The Devin Castle 26.10.2007

Devín Castle is a castle in Devín, Slovakia, near Bratislava.

The strategic position, the altitude of 212 meters cliff at the confluence of the Danube and Morava rivers was an ideal place for a fort. Its owner could control the important trade route along the Danube. Both the Celts and after them the Romans built strong fortresses there.

A Slavic castle, founded in the 8th century, played a crucial role during frequent wars between Great Moravia, a Slavic state that existed in Central Europe from the 9th century to the early 10th century, and the Franks. The ancient name of the castle, Dowina was mentioned for the first time in 864.

Great Moravia fell in 10th century and Devin area was integrated into the Kingdom of Hungary. In the 13th century, a stone castle was built to protect the western frontier of the Hungarian Kingdom, reference to a Devin´s Castle appeared in 1326. In 1385, the castle was occupied by Moravia, which was former part of Great Moravia like Devin area. Moravia held it until 1390 when Hungary redeemed it.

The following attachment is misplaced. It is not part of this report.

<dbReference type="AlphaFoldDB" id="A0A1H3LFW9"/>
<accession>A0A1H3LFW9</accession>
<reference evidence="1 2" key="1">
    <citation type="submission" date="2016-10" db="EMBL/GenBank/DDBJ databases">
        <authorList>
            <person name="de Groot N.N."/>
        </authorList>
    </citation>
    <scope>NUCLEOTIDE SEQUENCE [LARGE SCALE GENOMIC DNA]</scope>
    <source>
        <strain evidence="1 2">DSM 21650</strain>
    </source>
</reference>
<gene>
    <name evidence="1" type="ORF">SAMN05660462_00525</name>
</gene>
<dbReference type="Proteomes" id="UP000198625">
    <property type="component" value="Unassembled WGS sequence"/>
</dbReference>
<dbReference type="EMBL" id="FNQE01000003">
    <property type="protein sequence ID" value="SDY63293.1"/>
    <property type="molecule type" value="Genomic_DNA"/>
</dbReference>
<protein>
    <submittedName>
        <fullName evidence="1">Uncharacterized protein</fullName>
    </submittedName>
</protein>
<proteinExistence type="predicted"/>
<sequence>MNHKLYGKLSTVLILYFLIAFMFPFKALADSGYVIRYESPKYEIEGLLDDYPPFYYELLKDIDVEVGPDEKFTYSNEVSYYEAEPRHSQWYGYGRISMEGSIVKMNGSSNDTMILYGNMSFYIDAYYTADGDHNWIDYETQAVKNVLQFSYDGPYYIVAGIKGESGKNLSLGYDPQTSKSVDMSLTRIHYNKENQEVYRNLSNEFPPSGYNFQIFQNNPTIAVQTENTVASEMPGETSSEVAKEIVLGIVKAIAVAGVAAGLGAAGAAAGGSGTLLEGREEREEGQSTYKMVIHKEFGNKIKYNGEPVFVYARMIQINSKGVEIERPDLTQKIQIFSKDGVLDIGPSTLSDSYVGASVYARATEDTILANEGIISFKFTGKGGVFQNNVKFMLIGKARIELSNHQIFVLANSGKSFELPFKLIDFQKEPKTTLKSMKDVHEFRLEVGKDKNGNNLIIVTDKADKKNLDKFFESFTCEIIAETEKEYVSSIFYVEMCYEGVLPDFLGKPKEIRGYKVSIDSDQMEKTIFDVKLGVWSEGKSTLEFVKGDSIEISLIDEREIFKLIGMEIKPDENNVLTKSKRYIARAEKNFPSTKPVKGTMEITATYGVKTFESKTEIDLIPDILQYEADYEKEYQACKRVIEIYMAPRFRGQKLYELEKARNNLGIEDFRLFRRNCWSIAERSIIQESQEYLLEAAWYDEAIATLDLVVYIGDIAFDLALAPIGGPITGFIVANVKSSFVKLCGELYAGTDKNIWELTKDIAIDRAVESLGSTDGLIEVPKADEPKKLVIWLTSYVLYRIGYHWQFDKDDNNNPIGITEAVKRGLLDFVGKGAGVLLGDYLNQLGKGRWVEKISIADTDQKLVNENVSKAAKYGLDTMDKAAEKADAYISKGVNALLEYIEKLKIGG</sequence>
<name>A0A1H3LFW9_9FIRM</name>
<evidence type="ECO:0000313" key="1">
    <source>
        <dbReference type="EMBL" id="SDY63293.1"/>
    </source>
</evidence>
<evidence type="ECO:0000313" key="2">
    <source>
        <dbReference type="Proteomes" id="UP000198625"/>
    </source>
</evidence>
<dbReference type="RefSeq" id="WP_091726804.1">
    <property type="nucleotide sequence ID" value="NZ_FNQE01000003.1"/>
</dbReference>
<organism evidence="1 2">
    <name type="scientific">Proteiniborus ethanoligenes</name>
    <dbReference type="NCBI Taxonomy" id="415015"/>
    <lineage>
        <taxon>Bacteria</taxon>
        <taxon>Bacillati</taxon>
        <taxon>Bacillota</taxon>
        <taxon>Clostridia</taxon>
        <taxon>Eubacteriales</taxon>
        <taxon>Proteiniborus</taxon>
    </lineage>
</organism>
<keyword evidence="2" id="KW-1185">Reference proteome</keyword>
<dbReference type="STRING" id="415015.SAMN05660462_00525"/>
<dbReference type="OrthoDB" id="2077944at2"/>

Fortification was reinforced during wars against the Ottoman Empire. After the Hungarian Kingdom joined the Habsburg Monarchy and the Ottomans were finally defeated, castle was not anymore an important border fortress and was no longer used by the military. In 1809 the castle was destroyed by the retreating forces of Napoleon I of France.

After World War I and the breaking apart of Austria-Hungary, Devin became a part of Czechoslovakia on October 28, 1918.

Since the 19th century, Devín has become an important national symbol for the Slovaks.